Food

Sunday Breakfast Buffet: Tastes and Temptations

Aug 11, 2013
Brady Carlson, NHPR

Has any human being ever taken part in a buffet and not eaten more than he/she intended? The very concept of "all you can eat" stacks the deck against the diner: if you're not interested in stuffing yourself like a twentysomething's hatchback before a cross-country move, you're probably going to order off of the regular menu. Otherwise, saying yes to a buffet means, as Homer Simpson once put it, "bye bye belt!"

The state is deploying its Rapid Response Team to assist over 1,100 workers set to lose their jobs as two supermarket chains close some of their stores.

Shaw’s is planning to shutter six of its 34 New Hampshire supermarkets, while Stop and Shop is closing all of its stores and gas stations in the state.

sneurgaonkar via Flickr Creative Commons

You may have heard the news earlier this week that taste-testers and scientists in the U.K. sampled the world’s first lab-grown burger.  One food researcher said that the burger tasted “close to meat, but not that juicy”. Another quipped, “what was consistently different was the flavor”. Not a great review for a patty costing somewhere around three hundred and thirty thousand dollars, but you’ve got to start somewhere.  Henry Fountain, science reporter for the New York Times, tells us about the science under the bun.

Business Insider

The NFL preseason kicks off this Sunday in Canton, Ohio, when the Cowboys take on the dolphins at the annual hall of fame game.  The game gives fans the first opportunity in months to get together, warm up the couch, and bust out the beer and snacks. Sabra hummus is making a play to sit alongside chicken wings, nachos and salsa in the billion-plus dollar football food market.  And it’s got a big backer. Sabra hummus is now the official dip of the NFL.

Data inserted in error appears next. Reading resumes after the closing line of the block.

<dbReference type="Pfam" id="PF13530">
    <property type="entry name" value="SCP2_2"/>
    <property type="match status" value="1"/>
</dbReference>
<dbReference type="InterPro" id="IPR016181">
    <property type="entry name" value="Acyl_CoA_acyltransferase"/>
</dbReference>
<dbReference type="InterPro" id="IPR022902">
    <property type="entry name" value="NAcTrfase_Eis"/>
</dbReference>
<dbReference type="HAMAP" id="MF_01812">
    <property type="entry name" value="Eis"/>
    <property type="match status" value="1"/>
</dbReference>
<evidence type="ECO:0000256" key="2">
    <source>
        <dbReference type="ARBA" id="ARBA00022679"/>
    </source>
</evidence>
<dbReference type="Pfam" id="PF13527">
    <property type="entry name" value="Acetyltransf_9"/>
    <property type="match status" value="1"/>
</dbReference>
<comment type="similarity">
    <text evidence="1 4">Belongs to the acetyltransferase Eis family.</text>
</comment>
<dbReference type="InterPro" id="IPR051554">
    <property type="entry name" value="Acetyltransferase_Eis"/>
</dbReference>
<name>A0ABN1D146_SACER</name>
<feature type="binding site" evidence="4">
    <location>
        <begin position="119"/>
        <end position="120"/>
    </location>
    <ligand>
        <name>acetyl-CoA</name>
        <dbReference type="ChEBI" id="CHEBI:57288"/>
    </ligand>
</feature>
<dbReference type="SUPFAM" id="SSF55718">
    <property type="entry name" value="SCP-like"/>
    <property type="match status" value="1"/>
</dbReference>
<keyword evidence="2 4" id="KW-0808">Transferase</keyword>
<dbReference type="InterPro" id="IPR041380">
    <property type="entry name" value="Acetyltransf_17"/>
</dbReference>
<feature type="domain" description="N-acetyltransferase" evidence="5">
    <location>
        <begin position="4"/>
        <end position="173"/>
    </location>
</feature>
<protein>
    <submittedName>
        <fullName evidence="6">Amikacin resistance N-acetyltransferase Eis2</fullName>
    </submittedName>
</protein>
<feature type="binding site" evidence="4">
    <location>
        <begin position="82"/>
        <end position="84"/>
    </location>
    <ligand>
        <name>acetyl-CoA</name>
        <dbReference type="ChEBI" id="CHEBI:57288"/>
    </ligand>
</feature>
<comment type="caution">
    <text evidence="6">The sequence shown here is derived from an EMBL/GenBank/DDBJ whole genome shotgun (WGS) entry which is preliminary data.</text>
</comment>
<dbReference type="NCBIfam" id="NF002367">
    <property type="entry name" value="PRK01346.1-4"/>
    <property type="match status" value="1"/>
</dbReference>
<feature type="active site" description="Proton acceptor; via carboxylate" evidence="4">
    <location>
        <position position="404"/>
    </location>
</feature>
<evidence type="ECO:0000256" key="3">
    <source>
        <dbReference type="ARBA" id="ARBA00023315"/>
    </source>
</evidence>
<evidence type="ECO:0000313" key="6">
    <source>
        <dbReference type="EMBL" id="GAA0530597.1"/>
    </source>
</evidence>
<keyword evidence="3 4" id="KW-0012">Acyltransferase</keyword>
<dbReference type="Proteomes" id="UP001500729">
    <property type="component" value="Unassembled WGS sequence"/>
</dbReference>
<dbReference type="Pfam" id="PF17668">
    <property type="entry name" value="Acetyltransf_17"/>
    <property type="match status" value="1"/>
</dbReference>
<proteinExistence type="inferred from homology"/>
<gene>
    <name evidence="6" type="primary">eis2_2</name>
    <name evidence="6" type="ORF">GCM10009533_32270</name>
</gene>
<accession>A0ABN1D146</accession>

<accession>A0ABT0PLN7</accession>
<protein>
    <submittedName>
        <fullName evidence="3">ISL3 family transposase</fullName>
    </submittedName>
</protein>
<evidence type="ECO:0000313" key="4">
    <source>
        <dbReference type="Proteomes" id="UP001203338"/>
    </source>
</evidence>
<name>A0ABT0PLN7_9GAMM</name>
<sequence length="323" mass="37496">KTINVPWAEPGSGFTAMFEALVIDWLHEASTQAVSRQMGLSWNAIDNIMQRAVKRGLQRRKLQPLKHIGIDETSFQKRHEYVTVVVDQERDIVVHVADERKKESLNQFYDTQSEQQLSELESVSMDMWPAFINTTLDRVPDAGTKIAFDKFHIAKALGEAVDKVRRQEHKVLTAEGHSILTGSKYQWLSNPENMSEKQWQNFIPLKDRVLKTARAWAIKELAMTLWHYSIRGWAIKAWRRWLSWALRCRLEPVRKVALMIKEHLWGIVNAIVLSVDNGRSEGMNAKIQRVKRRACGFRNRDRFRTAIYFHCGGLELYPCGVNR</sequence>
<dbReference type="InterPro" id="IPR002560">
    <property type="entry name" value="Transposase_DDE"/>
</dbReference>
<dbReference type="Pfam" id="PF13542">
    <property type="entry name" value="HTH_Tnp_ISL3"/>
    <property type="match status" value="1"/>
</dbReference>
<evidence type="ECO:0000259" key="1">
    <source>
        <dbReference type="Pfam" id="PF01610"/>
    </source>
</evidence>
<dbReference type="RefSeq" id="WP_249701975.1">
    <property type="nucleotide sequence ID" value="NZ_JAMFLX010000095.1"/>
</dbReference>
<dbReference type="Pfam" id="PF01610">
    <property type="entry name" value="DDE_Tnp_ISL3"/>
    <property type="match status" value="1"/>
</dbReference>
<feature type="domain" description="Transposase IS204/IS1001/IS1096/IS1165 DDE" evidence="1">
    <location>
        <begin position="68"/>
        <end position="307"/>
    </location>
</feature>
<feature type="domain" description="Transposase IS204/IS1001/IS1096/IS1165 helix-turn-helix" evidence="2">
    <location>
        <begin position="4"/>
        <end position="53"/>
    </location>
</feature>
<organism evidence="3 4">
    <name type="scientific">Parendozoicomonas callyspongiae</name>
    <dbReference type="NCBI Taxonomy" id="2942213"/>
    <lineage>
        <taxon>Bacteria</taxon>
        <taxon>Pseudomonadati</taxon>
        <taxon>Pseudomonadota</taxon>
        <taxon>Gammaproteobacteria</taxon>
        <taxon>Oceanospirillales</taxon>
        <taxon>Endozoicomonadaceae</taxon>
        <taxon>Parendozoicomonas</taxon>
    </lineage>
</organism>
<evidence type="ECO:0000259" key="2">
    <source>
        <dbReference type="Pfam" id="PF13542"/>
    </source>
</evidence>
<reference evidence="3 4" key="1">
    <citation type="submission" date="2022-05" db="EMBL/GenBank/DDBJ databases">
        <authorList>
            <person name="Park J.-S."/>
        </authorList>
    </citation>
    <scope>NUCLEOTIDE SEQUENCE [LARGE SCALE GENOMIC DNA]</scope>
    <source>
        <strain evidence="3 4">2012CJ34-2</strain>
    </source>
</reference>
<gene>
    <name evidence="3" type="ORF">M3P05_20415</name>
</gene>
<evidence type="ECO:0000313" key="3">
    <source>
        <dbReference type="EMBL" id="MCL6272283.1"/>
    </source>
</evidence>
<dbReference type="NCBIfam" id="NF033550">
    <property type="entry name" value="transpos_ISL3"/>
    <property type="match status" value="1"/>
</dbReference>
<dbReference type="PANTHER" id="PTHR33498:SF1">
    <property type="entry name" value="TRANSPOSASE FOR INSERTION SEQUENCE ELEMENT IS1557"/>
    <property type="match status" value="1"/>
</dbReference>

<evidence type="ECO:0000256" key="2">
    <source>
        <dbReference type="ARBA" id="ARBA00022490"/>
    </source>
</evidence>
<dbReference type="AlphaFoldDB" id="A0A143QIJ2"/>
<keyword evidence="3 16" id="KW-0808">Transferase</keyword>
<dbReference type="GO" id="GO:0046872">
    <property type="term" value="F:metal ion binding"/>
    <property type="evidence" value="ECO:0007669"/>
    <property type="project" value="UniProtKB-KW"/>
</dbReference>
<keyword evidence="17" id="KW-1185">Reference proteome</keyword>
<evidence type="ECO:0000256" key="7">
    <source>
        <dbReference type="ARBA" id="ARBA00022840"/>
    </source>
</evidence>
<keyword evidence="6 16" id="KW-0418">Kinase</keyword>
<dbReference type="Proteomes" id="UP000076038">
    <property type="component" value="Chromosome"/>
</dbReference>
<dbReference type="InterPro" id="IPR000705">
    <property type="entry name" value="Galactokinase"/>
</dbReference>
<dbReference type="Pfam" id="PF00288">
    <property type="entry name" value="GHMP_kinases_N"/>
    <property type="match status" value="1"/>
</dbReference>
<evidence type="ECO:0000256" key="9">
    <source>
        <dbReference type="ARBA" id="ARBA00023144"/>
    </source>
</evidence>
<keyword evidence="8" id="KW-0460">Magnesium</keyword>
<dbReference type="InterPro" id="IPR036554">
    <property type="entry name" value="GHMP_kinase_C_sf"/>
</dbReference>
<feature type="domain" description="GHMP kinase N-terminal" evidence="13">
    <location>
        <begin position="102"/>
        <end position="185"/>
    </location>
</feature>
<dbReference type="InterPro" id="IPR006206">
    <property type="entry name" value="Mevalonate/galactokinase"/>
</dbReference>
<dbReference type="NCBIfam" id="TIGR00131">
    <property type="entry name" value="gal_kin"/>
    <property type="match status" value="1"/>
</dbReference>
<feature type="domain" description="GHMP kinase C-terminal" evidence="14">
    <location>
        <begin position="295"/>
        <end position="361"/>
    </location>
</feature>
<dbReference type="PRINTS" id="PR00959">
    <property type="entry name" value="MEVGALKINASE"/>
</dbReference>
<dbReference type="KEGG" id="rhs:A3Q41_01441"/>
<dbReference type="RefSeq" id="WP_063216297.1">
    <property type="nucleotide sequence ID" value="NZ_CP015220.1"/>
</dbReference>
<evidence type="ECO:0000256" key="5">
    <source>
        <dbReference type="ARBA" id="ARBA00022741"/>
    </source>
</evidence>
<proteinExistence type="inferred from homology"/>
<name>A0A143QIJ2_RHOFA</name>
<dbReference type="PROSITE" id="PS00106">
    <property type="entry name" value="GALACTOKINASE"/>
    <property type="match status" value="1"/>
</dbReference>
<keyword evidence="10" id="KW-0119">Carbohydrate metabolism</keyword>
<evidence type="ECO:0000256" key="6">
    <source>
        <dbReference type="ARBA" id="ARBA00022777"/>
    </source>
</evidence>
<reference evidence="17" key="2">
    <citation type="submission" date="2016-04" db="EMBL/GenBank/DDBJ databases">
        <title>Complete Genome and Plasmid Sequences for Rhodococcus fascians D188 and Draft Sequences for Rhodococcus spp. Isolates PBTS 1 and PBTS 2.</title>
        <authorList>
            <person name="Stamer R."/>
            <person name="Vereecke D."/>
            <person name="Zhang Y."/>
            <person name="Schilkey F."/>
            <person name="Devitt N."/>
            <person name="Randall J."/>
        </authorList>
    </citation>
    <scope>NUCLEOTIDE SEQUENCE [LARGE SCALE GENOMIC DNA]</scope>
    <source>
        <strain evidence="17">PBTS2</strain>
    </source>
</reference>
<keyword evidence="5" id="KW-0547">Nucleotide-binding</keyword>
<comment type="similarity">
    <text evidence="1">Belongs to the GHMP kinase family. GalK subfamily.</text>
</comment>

Food Pantry Provides What Food Stamps Can't

Jul 27, 2013
Seacoast Family Food Pantry of New Hampshire

The Seacoast Family Food Pantry began as the Ladies Humane Society in 1816 to assist families of fishermen. Now, it is still serving those in the community who need help. The pantry aids many families with children—and many elders. Jane is a widow living on a fixed income.

“There are a lot of things you can’t buy with food stamps, but down at the pantry, they cover just about everything that you would need in your household,” Jane said.

Leo Reynolds via Flickr Creative Commons

Our favorite content of the week, wrapped up in one audio-licious program. This week, author Chuck Klosterman defines villainy, the Cronut craze catches a Harvard researcher's eye, head transplants are given an examination, robots roll into vinyards, and a pair of hard-partying vegetarians share their take on potato salad (spoiler alert: it's got Doritos in it!)

Brady Carlson, NHPR

Lacto-fermentation has a branding problem. Every person I talked to about this story heard the term, and with visions of rotting milk in their heads, said “hmm… sounds disgusting.”

But if it takes you a little time to get past that initial discomfort, that’s ok with Stephanie Zydenbos-Heino, owner of what’s possibly the only lacto-fermentation business in the state, Micro Mama’s. Her recipes sometimes take six months to finish their work – so she’s used to waiting.

Globalism Pictures via flickr Creative Commons

“Also known as Japanese horseradish or mooli, daikon looks like a bigger, uglier, knobbier parsnip and, if its flavor can be likened to anything, it is reminiscent of a finer, less fiery radish.”

- From the cookbook Cooking Vegetables.